Agriculture Secretary Tom Vilsack announced that 76 small businesses around the country will receive $7.4 million in grants to conduct research related to food security, natural resources, and agricultural issues. The grants are made through the Small Business Innovation Research (SBIR) program, a competitive funding source that is coordinated by the Small Business Administration and administered by 11 federal agencies including USDA, to encourage domestic small businesses to engage in high-growth research and development that has the potential for commercialization and could lead to significant public benefit.
"USDA is proud to stand behind America's small businesses, whose ingenuity and commitment to community is appreciated worldwide," said Vilsack. "The Small Business Innovation Research Program is one of many ways that USDA has helped thousands of rural businesses expand on new ideas for the benefit of their own operations and for our society as a whole. "
Examples of projects that will receive funding include:
-Unmanned Experts, Inc. in Denver, Colo., is receiving a grant to conduct research to accelerate the adoption of unmanned aircraft systems for better fire and natural resource management, and improved safety for wildland firefighters and aviators.
-Foundation Instruments, Inc. in Collierville, Tenn., will use a grant to evaluate the feasibility of a mobile drinking water laboratory to improve water quality and reduce costs at rural water treatment plants. This project will develop a mobile laboratory that can be shared between members of a rural cooperative to provide rural water treatment plants the same access to high-tech, on-site monitoring programs that are available to large metropolitan systems. This will allow rural water treatment plans to optimize their treatment practices, minimize treatment costs, and improve water quality for their customers.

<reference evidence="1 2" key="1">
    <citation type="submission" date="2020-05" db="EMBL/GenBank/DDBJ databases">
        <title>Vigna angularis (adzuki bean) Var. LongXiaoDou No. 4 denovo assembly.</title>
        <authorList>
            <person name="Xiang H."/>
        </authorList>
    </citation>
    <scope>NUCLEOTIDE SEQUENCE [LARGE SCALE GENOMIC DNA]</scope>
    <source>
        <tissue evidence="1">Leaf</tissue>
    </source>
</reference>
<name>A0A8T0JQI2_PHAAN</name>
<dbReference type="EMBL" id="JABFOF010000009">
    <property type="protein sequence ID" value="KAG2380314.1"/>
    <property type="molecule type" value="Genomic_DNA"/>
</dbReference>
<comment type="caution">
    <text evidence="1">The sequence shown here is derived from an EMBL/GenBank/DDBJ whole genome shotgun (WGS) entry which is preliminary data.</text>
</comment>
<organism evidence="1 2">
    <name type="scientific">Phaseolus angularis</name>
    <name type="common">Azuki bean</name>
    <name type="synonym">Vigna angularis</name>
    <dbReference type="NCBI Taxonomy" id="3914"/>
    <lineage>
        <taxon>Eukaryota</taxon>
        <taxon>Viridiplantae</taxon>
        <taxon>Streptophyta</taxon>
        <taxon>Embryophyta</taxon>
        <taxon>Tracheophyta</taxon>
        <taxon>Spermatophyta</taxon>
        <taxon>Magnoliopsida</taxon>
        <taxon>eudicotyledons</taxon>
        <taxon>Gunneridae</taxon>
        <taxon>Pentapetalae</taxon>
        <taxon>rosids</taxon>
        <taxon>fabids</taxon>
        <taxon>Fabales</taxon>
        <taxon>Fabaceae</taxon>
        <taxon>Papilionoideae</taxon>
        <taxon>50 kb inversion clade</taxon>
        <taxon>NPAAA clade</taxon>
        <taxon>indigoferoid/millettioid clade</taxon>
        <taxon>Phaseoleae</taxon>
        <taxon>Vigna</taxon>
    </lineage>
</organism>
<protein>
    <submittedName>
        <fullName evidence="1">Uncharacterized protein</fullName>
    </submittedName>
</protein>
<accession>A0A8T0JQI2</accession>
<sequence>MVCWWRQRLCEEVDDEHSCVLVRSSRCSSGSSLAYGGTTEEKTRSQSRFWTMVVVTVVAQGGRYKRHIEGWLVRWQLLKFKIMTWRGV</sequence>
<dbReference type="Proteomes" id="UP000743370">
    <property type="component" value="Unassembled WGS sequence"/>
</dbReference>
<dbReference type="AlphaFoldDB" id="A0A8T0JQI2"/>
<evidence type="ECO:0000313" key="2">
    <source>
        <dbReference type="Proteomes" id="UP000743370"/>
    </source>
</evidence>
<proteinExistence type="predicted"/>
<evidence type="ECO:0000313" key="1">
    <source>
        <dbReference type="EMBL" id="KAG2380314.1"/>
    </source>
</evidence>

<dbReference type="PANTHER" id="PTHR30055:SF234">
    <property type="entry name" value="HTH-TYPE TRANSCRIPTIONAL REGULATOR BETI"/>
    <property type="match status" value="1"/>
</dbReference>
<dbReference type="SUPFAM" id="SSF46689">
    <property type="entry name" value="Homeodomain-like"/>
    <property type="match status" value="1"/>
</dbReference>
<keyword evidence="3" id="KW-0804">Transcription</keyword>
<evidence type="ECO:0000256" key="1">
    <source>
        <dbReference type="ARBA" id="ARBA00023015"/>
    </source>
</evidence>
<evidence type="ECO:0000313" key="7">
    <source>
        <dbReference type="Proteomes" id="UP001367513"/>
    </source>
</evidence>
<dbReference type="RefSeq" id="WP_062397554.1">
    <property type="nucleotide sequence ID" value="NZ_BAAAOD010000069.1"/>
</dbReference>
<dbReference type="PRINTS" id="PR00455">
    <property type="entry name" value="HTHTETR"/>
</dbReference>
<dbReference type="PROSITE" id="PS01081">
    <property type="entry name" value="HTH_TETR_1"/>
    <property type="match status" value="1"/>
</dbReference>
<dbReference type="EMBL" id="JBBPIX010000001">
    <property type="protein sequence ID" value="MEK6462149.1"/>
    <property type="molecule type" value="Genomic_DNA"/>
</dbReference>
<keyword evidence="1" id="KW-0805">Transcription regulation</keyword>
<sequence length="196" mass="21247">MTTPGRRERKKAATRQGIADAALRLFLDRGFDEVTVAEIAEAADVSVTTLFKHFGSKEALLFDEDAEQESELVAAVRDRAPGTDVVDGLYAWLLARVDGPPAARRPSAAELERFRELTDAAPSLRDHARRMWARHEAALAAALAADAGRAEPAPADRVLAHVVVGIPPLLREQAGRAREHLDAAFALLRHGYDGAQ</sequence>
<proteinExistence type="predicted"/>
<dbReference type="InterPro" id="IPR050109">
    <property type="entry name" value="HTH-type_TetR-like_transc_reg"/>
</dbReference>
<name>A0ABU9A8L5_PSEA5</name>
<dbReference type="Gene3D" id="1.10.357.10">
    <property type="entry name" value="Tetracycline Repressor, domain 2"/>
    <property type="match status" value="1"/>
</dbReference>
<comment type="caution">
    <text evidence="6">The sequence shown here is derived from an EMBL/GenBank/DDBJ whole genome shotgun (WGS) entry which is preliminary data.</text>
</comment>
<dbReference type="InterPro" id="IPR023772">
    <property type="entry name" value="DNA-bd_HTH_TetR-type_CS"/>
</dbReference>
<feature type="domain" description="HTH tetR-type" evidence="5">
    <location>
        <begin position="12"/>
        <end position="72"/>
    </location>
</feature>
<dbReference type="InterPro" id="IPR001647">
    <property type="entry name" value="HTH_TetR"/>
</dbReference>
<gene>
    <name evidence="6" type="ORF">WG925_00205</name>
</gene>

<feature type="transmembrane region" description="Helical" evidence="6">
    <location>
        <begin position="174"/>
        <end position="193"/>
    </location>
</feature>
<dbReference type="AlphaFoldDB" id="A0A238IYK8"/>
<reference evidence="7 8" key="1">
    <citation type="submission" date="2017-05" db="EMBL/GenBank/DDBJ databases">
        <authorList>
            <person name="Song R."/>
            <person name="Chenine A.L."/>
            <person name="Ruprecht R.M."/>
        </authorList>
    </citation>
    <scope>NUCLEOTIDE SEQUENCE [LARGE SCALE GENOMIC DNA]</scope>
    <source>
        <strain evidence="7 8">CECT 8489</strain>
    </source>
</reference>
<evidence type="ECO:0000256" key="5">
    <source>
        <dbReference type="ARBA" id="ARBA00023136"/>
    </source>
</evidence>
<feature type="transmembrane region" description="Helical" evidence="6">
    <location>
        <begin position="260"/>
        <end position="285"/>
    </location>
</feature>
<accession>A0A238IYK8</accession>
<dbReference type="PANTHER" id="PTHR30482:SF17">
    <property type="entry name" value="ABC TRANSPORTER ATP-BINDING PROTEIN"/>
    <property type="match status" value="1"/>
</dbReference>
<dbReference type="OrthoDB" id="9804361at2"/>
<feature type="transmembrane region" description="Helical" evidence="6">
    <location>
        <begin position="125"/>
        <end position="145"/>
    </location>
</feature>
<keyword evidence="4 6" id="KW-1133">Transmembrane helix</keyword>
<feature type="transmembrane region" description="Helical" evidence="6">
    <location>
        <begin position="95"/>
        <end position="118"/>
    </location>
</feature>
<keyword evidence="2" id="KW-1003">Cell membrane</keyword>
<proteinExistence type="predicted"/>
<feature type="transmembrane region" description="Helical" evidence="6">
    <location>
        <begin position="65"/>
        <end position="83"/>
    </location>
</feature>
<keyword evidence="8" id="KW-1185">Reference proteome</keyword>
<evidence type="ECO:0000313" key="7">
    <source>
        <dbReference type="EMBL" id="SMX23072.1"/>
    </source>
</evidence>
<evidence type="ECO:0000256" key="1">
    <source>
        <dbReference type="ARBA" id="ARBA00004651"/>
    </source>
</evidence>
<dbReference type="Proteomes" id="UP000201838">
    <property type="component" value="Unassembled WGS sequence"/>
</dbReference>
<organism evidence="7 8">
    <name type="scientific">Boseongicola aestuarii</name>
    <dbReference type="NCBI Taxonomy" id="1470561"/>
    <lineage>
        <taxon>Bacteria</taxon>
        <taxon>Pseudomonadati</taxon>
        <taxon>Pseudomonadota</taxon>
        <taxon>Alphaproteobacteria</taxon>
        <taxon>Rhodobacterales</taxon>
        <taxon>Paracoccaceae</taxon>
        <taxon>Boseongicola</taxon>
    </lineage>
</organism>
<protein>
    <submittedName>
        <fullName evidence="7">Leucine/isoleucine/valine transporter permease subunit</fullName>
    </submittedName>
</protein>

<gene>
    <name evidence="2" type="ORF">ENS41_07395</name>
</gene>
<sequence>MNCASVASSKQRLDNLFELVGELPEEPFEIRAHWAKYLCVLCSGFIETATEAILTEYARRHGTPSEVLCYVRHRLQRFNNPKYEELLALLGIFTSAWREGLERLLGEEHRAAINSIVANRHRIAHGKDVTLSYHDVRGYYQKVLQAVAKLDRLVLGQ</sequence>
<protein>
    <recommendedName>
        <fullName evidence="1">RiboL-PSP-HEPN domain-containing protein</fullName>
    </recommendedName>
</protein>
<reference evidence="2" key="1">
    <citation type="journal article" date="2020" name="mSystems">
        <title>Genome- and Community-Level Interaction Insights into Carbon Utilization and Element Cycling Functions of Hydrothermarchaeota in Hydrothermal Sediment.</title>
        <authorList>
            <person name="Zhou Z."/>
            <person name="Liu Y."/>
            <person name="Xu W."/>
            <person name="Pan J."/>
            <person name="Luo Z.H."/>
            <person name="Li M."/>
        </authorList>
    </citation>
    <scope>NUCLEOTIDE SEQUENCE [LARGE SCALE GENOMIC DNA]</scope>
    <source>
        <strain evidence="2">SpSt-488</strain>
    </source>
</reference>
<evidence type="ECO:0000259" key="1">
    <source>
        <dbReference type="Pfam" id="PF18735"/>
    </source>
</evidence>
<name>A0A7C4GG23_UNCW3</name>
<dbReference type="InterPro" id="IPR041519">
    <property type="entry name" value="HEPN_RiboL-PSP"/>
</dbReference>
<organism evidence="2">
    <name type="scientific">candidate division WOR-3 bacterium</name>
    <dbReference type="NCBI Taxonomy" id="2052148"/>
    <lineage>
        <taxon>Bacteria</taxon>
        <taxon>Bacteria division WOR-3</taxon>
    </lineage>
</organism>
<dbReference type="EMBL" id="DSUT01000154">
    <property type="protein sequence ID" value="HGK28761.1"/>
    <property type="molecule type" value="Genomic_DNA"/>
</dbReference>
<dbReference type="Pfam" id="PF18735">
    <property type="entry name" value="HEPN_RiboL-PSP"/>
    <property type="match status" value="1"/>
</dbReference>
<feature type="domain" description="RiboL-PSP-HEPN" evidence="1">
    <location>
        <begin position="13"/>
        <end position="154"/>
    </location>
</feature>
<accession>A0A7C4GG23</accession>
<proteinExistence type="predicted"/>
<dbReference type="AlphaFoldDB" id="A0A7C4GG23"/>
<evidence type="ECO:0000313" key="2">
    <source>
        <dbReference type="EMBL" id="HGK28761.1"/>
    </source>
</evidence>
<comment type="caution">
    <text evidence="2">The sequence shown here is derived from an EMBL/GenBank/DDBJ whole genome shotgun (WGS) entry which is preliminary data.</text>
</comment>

-Hazel Technologies, LLC in Skokie, Ill., is working to reduce food waste by developing materials that inhibit ethylene gas, a hormone that plants produce as they age, in a wider variety of plants and later in the supply chain than is typically done currently.
The National Institute for Food and Agriculture (NIFA) administers USDA's portion of the SBIR program with additional funding provided by the Animal and Plant Health Inspection Service, the Agricultural Research Service, the Economic Research Service, the National Agricultural Statistics Service, and the U.S. Forest Service. More information on the SBIR projects may be viewed on the NIFA website.
The SBIR program is currently accepting Phase I grant applications for the next round of funding until Oct. 6. See the request for applications for more information. Proposed Phase I projects should prove the scientific or technical feasibility of the approach or concept. Projects dealing with agriculturally related manufacturing and alternative and renewable energy technologies are encouraged across all SBIR topic areas. See more examples of SBIR-funded projects in the SBIR brochure.
Since 1983, the SBIR program has awarded more than 2,000 research and development grants to American-owned, independently operated, for-profit businesses with 500 employees or fewer. Research areas funded include Air, Soil and Water; Animal Production and Protection; Aquaculture; Biofuels and Biobased products; Food Science and Nutrition; Forests and Related Resources; Plant Production and Protection – Biology; Plant Production and Protection – Engineering; Rural and Community Development; and Small and Midsized Farms.